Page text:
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Books & Writing / Lord Of The Rings
|Subject: Re: More about the Hobbit movies||Date: 5/28/2008 3:23 PM|
|Author: TheJTrain||Number: 476 of 479|
Transcript of a chat between Jackson & del Toro, answering fan questions mostly, with some "I'm so lucky to work with such a visionary" glad-handing thrown:
A very detailed answer about Smaug from del Toro (they were counting down 20 questions, hence the number):
8 - I always thought creating Gollum would pose a great artisic challenge to the artists whose job it would be to adapt the Lord of the Rings. With the Hobbit I believe Smaug will pose one of the great challenges. Now we have all seen dragons in movies. But for the Hobbit I personally am excepting nothing less than unbelievable . Were will you go for inspiration? What styles will the art dirction look at? Personally I can see a lot being done with the setting from Pan's Labyrinth. Thank you and good luck to you all.
Guillermo del Toro - This is a big one-- Allow me to quote from my random responses at Onering.net…
I am a big Dragon fan. I've said it before- And I was fortunate enough to be born a Dragon in the Chinese Horocope...
And although its always impossible to agree on the "greatest" of anything, I bring forth these two as the main film contenders for that title: Eyvind Earle / Disney's Maleficent dragon ( a triumph of elegance of color and design) and Vermitrax Pejorative from Dragonslayer.
In my opinion, every other design has borrowed heavily from these two. I plan to create something new and groundbreaking.
Smaug should not be "the Dragon in the Hobbit movie" as if it was just "another" creature in a Bestiary. Smaug should be "The DRAGON" for all movies past and present. The shadow he cast and the greed he comes to embody- the "need to own" casts its long shadow and creates a thematic / dramatic continuity of sorts that articulates the story throughout-
In that respect, Smaug the CHARACTER is as important, if not more important, than the design. The character will emerge form the writing- and in that the Magnificent arrogance, intelligence, sophistication and greed of Smaug shine through-
In fact, Thorin's greed is a thematic extension of this and Bilbo's "Letting go" and his noble switching of sides when the dwarves prove to be in the wrong is its conceptual counterpart (that is a hard one to get through, Bilbo's heroism is a quiet, moral one) and the thematic thread reaches its climax in the Bilbo / Thorin death bed scene.
Anyway, back to Smaug: One of the main mistakes with talking dragons is to shape the mouth like a snub Simian one in order to achieve a dubious lip-synch. .. A point which eluded me particularly in Eragon, since their link is a psychic one.
To me, Smaug is the perfect example of a great creature defined by its look and design, yes, but also, very importantly, by his movement and -One little hint- its environment - Think about it... the way he is scaled, moves and is lit, limited or enhanced by his location, weather conditions, light conditions, time of the year, etc. That's all I can say without spoilers but, if you keep this curious little summary you'll realize several years form now that those things I had in my mind ever since doodling the character as a kid had solidified waaay before starting the shoot of the film.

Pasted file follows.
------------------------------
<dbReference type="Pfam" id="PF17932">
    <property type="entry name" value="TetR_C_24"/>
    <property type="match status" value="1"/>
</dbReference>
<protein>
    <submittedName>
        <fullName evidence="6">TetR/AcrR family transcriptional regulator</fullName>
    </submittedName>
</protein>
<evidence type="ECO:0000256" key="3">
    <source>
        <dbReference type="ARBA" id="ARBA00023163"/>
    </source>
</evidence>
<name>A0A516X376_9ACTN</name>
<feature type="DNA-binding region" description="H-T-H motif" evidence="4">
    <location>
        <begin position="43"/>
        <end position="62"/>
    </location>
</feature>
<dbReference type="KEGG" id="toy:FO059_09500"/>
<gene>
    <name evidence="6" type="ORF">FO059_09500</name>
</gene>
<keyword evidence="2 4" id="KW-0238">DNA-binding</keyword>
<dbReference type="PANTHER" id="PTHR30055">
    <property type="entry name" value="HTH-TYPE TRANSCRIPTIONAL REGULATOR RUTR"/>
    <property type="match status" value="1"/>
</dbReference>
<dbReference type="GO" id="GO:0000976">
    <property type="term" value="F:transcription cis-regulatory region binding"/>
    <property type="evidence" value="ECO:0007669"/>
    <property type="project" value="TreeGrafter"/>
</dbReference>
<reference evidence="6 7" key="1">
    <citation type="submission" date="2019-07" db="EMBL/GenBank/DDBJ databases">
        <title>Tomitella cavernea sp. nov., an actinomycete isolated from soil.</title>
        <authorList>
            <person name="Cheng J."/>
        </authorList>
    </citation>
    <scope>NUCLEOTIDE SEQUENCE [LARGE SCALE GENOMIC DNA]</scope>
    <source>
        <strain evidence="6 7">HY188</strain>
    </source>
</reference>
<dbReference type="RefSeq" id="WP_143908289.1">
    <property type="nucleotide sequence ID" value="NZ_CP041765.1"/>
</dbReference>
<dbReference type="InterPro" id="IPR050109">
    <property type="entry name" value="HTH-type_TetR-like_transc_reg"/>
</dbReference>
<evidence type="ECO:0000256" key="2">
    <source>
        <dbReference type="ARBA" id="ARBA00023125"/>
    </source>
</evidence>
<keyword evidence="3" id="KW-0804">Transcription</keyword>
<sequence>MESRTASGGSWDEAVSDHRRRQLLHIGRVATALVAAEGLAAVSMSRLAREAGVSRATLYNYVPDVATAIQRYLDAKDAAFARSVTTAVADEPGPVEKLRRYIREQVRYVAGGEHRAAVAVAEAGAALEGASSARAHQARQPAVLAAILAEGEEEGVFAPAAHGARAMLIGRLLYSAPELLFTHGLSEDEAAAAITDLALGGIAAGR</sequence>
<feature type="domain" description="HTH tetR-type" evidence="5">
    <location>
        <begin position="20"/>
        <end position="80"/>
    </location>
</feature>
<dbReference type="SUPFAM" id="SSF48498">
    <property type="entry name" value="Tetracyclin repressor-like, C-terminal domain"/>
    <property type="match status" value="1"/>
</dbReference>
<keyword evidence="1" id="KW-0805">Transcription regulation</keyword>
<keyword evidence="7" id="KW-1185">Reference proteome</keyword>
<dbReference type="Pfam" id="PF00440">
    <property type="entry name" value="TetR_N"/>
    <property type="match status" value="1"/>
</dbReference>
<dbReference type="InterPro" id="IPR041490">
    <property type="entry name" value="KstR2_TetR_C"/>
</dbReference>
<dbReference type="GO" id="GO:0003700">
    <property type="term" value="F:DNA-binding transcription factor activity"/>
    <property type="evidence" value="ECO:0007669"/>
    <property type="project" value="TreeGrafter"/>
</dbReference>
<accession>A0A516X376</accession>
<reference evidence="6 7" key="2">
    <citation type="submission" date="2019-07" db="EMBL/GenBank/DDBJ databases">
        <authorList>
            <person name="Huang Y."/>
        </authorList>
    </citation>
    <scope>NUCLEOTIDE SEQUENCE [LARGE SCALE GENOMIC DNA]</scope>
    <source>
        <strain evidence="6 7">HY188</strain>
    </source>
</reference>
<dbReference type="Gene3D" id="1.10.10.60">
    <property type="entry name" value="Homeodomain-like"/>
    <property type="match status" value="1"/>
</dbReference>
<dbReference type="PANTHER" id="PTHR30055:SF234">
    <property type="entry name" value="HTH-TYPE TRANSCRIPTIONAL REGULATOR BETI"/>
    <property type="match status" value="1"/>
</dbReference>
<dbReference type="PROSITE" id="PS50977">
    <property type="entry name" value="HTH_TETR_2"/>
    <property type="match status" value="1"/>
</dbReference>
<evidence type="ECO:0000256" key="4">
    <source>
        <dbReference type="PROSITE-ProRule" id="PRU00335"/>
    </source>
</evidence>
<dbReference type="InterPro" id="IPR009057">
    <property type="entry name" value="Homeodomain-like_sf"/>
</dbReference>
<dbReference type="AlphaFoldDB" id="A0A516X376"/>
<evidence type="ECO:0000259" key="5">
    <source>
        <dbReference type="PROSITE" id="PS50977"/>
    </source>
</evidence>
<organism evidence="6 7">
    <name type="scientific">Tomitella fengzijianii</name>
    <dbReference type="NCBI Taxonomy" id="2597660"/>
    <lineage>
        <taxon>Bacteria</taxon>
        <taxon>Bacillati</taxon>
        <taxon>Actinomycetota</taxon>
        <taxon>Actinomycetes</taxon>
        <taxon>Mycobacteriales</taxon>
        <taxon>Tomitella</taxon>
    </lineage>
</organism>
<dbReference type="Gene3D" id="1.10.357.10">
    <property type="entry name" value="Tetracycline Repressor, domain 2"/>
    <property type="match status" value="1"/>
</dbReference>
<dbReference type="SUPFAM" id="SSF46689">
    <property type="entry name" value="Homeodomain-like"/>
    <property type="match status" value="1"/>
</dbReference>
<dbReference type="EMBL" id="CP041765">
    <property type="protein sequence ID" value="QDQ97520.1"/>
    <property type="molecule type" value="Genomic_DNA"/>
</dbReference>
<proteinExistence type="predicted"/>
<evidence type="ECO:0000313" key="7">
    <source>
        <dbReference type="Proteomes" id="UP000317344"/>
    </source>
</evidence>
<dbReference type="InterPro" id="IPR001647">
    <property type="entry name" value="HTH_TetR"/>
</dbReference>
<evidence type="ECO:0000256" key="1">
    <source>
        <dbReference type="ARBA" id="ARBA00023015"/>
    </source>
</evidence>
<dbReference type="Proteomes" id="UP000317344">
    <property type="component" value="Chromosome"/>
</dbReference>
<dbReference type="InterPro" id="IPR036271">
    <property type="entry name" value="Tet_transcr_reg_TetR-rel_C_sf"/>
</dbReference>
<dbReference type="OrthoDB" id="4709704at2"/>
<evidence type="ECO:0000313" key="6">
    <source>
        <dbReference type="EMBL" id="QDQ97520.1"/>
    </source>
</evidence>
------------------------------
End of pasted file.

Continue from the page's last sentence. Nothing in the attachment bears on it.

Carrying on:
A big tool is also how and when he is fully revealed. I could give you specifics- beat-by-beat in fact (I'm geeking out to do it), but...
I will say no more in order to save you from ruthless spoilerage (we have a few years to go, you now...?) and increased anxiety.
Let me, however, say that this is actually one of the points I feel most enthusiastic about.
As to his voice- well, each reader has a Smaug voice in his / her head, just like you always do when "hearing" a great character in a book.
I have mine... and it will be revealed in time...
Near the end they touch on the "middle" movie:
2 - Hello Mr. Jackson and Mr. Del Toro! Thank you very much for this time. My question is one that I think you will hear alot of from many of us...from what material will you pulling the second movie from? I know it'll be great with you two on board, but I am mighty curious. I am a huge fan of both of you and I look foward to more Tolkien films!
Guillermo del Toro - The idea is to find a compelling way to join THE HOBBIT and FELLOWSHIP and enhance the 5 films both visually an in their Cosmology. There’s omissions and material enough in the available, licensed material to attempt this. The agreement is, however, that the second film must be relevant and emotionally strong enough to be brought to life but that we must try and contain the HOBBIT in a single film.
Peter Jackson - I'm really looking forward to developing Film Two. It gives us a freedom that we haven't really had on our Tolkien journey. Some of you may well say that's a good thing of course! The Hobbit is interesting in how Tolkien created a feeling of dangerous events unfolding, which preoccupy Gandalf. There's an awful lot of incident that happens during that 60 year gap. At this stage, we're not imagining a film that literally covers 60 years, like a bio-pic or documentary. We would figure out what happens during that 60 years, and choose one short section of time to drop in and dramatise for the screen. I'm really interested in how it effects The Hobbit - do we show what happens to Gandalf during his trips away? We'll see. We may well have seeds for Film Two that we'll subtly sow during The Hobbit.
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